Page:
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Why working women are more stressed than men

Phil Austin
Employee engagement

Pressures in the workplace and at home are leading to working women feeling more stressed than men (79 percent women vs 66 percent men), with 10 percent of women finding their stress ‘unmanageable’. Contributor Phil Austin, Chief Executive Officer – Cigna Europe

Heavy workloads (17 percent), personal health (13 percent) and financial concerns (13 percent) are the top stress triggers for working women in the UK, and 78 percent are not getting enough sleep (vs 65 percent of men). The annual Cigna 360 Well-Being Survey also unveils women feel unsupported in the workplace, with 62 percent stating their employer did not have a formal workplace wellness programme in place. 

Nearly half (44 percent) believe senior management lack commitment to providing workplace wellness support. Given the high levels of stress amongst working women and an appetite for tailored wellness programmes, the health service provider is calling for employers to take note. 

Phil Austin, Chief Executive Officer – Cigna Europe: “It’s evident from our research that women are finding it difficult in today’s society to balance work and life, resulting in higher levels of stress compared to men, so we’re calling on employers to take action. We believe that sustained and evidence-based improvements to wellness programmes will create a less stressed working environment, within which women will be happier and more productive.”  

The pressures women face at work and home is part of a wider social issue present in today‘s society and it’s significantly affecting their wellness. Only 27 percent are eating a balanced diet (vs 38 percent of men) and 28 percent are exercising on a regular basis (vs 36 percent of men). Men are sleeping more, have more regular exercise and eat healthier.

Three quarters (75 percent) of women do not feel positive about their finances (vs 62 percent of men) and almost half (46 percent) of the women surveyed do not believe they have a satisfactory salary (vs 56 percent of men). Only 17 percent have sufficient money for retirement (vs 34 percent of men) and of those with children, only 38 percent feel they are able to take care of their children’s current financial needs. Men are more confident about their finances, happier with their salary and feel more comfortably set for retirement.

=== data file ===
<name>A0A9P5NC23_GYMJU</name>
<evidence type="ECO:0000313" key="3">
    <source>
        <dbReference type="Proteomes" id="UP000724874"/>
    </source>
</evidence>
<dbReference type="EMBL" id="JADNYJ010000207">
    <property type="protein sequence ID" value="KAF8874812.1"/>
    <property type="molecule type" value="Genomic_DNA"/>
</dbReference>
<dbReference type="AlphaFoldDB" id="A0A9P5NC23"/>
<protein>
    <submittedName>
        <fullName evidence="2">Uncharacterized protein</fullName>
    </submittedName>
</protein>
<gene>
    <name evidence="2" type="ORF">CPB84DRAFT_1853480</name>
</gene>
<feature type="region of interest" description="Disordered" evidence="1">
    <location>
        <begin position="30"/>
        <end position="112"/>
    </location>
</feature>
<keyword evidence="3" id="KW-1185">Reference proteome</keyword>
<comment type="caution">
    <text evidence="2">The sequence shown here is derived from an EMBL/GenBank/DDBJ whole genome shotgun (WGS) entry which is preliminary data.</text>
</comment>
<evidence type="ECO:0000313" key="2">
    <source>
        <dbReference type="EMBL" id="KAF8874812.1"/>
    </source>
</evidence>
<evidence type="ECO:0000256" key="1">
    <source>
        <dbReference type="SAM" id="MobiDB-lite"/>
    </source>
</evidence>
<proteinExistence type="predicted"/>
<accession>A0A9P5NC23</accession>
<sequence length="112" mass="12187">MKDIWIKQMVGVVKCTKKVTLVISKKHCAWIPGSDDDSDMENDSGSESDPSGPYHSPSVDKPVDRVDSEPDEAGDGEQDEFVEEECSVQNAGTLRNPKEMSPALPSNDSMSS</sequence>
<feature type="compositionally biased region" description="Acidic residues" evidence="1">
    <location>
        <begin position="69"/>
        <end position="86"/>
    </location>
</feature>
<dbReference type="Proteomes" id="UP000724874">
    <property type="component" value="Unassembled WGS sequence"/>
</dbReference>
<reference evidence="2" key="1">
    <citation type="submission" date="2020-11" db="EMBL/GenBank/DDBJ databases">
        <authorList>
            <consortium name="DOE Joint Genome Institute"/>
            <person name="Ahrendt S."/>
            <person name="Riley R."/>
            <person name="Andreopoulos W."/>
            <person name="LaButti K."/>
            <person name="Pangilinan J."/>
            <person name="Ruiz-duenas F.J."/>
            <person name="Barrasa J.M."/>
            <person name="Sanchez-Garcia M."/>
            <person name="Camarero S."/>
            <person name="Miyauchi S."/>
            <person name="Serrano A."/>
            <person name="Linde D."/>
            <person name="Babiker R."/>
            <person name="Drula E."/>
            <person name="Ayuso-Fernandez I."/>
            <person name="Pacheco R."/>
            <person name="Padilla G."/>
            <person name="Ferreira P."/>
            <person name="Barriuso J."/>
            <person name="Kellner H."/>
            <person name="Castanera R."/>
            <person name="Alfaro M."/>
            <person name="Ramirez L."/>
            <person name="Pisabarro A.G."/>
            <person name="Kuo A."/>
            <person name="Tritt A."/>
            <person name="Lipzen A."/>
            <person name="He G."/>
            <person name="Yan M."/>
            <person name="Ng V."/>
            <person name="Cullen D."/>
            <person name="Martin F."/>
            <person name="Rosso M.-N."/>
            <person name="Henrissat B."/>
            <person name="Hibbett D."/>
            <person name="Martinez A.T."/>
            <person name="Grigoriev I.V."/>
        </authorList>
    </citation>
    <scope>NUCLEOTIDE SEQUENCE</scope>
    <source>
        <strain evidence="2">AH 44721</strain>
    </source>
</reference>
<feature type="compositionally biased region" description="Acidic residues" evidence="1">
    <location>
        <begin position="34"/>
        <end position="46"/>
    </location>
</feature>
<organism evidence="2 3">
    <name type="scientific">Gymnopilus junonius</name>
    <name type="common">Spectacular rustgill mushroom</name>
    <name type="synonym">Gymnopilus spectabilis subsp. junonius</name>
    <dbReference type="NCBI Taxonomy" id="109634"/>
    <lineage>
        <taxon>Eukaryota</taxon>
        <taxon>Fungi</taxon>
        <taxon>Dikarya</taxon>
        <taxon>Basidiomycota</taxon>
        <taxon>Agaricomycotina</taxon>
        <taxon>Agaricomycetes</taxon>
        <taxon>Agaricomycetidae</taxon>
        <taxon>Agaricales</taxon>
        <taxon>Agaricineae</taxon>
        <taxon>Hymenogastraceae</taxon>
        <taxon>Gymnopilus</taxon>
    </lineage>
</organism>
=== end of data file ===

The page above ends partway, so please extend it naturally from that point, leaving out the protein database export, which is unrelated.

Stress amongst working women is not unique to the UK. Our findings illustrate the global epidemic, with a staggering 88 percent of working women around the globe feeling stressed, and 13 percent per cent are suffering from unmanageable stress.

Austin concludes: “With data from this survey and other research projects, Cigna can help improve the health, well-being and peace of mind of the people we serve. We are focused on providing solutions and support across all dimensions of well-being and are proud to work with some of UK’s top employers to create a healthy and happy workforce.”

Now in its fifth year, the Cigna 360 Well-Being Survey examines people’s perceptions of well-being across five key pillars – physical, family, social, financial and work. This year’s survey finds that despite slightly better overall scores in the UK, women still fall behind when it comes to their well-being, displaying higher levels of stress and finding it challenging to maintain physical and financial health.

The results reveal that the overall UK Well-Being Index increased slightly from 59.7 in 2018 to 62.5 in 2019. This means that, after a fall in previous years, the Index is improving. The UK now sits above the global average (62.0) and ranks higher than European markets such as Benelux (59.1), France (61.6) and Germany (61.6).

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